My choice of presidency to attempt to make parliament more independent appears to be supported in the literature. Thus Lijphart stated: “In parliamentary systems, reasonably disciplined and cohesive parties are required because they have to support cabinets in office; in presidential systems, this requirement does not apply, and parties can afford to be much laxer with regard to internal party unity. This means that, ceteris paribus, a party system with, say, two or three parties in a presidential democracy would have to be considered less majoritarian than a parliamentary party system with the same number of parties” (Ibid).
Of course, rarely does everything remain the same thus notwithstanding the above, Lijphart supported parliamentary type systems for divided societies because, according to him, presidential systems are essentially majoritarian with an impulse towards two party rather than multiparty systems, which are more suited to multiethnic societies. This majoritarianism is more pronounced when presidential elections are decided by a plurality rather than a majority vote. Proportional representation cannot be used because presidential elections are usually about one person and concentrate executive power not simply in one party but in one individual and cabinets are responsible to that one person and are less collegiate.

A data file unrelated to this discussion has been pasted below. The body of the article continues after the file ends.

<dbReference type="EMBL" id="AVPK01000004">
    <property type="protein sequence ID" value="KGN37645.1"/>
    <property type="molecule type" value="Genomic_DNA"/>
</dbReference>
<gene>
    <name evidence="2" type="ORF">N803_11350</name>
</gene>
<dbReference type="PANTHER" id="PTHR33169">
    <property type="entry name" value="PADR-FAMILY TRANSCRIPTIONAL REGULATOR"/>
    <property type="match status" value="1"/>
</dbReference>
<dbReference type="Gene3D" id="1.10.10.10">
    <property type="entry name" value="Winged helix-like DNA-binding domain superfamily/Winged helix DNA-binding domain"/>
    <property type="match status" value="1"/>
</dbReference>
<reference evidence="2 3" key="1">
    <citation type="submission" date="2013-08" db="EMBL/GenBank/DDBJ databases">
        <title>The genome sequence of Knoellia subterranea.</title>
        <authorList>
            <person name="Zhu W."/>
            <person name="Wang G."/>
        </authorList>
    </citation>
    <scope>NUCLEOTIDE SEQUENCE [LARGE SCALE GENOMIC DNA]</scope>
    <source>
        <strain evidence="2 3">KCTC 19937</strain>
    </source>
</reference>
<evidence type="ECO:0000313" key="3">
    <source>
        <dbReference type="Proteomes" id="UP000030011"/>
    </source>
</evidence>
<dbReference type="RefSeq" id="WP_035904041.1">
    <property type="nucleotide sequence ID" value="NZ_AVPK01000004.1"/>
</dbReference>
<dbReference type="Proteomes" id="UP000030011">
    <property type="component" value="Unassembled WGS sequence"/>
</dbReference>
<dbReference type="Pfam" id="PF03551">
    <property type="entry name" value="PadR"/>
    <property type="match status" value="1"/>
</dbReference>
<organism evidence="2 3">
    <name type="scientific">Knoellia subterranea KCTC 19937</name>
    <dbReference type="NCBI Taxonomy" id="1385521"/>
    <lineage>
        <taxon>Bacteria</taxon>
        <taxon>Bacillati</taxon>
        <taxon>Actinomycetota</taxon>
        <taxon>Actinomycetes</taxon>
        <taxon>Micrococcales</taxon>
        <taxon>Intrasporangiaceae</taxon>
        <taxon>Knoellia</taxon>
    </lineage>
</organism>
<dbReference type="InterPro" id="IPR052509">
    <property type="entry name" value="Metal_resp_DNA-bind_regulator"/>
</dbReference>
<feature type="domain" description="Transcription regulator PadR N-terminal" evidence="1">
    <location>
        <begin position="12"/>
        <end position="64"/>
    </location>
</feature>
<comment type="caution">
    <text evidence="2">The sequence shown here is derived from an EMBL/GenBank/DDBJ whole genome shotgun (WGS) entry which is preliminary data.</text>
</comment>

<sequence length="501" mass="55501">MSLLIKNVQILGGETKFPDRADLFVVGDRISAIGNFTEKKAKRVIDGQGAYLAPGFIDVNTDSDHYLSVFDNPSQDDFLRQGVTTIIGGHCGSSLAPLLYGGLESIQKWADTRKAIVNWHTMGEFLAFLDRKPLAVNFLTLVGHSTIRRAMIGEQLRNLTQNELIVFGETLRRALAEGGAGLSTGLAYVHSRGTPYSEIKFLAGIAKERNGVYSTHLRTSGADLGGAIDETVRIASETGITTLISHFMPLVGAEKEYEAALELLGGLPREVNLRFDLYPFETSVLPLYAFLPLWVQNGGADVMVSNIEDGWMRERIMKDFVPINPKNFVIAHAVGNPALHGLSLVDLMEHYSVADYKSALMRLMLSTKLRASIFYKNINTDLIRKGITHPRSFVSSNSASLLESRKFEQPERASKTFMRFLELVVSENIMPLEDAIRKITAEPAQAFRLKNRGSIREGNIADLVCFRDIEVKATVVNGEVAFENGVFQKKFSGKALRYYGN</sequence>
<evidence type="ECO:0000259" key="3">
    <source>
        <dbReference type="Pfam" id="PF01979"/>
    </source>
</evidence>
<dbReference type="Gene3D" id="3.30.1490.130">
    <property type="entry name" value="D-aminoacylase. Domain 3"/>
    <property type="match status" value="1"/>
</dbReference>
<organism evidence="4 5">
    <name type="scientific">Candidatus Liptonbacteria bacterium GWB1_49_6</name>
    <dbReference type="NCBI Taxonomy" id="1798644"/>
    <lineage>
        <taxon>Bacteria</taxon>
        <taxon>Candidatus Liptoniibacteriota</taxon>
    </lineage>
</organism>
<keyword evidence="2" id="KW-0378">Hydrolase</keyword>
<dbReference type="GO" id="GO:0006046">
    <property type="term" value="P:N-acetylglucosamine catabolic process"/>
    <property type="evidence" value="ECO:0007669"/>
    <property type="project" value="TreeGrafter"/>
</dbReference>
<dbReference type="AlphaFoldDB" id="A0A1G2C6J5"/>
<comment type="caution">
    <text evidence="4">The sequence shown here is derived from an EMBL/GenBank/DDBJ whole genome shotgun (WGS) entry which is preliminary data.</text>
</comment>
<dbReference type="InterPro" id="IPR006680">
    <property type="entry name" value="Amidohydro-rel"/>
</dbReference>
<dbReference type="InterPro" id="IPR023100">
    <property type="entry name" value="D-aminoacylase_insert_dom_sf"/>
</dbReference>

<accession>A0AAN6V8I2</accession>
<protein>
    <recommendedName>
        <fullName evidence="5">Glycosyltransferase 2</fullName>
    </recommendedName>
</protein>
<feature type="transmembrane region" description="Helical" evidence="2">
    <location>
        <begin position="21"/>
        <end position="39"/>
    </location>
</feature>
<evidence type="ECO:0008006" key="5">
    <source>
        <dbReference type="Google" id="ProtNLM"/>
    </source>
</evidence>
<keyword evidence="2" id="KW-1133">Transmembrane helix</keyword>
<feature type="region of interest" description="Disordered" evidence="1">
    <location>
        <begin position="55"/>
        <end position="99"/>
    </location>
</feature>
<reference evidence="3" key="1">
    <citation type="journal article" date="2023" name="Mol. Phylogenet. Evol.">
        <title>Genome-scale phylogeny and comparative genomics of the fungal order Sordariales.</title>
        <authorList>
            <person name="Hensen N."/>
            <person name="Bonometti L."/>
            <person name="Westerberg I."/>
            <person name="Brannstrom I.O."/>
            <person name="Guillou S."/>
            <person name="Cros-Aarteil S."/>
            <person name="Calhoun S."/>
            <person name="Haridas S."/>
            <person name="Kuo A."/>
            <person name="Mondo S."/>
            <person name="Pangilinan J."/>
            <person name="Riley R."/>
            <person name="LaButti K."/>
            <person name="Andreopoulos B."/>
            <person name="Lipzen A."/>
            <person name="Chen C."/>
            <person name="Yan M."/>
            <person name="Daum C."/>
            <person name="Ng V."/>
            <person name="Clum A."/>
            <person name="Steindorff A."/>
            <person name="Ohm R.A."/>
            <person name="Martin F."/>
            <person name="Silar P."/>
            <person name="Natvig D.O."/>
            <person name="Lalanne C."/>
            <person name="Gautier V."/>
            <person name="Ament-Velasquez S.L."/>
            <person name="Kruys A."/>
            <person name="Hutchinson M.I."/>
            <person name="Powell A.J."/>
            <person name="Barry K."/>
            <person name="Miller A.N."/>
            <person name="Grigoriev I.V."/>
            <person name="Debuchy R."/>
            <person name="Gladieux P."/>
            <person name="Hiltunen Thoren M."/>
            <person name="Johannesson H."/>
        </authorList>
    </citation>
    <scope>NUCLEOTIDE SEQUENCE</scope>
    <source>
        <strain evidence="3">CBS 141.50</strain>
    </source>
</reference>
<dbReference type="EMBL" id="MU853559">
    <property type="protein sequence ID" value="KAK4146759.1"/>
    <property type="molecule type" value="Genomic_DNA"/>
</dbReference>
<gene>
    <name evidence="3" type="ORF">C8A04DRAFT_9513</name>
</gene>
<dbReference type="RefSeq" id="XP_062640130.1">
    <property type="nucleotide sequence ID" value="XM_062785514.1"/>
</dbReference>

If the above is anything to go by, our mixed parliamentary/presidential system contains the worst of all the worlds. Apart from the natural tendency of presidencies towards the concentration of power, we elect the president on a plurality and then through his/her party’s ethnic majority give her/him control of the parliament which s/he can prorogue in her/his own good judgment. Indeed, our constitution proclaims that ministers are advisors to the president. With this kind of executive dominance even the judiciary must find it extremely difficult to maintain its independence!
Little wonder then that we have had recurring dictatorial aberrations and now the near universal demand for constitutional reform.
To avoid the majoritarian effect of electing the president separately on the largest plurality, the president should be elected by more than 50% of the members of parliament who have themselves been elected through a system of proportional representation that contains direct constituency representation.
While I have provided parliament with greater possibilities of independence and leverage to scrutinize the executive and suggested that the president be elected by a majority proportional vote, these suggestions have been facilitated by normal elements found, for the most part, in some modern presidential systems such as the that of the United States of America. Next week I will consider my specific shared governance proposals.
However, constructing a shared governance regime, like constitutional reform in general should be an holistic exercise with an eye on future developments and possibilities. Thus, while nothing I have said so far prevents the recurrence of a majoritarian government, it would be a huge mistake to make light of the need to create a context that fosters a strong separation of powers if the proposed shared governance regime is to be transitional and we are to gradually grow to become a “normal” democratic society.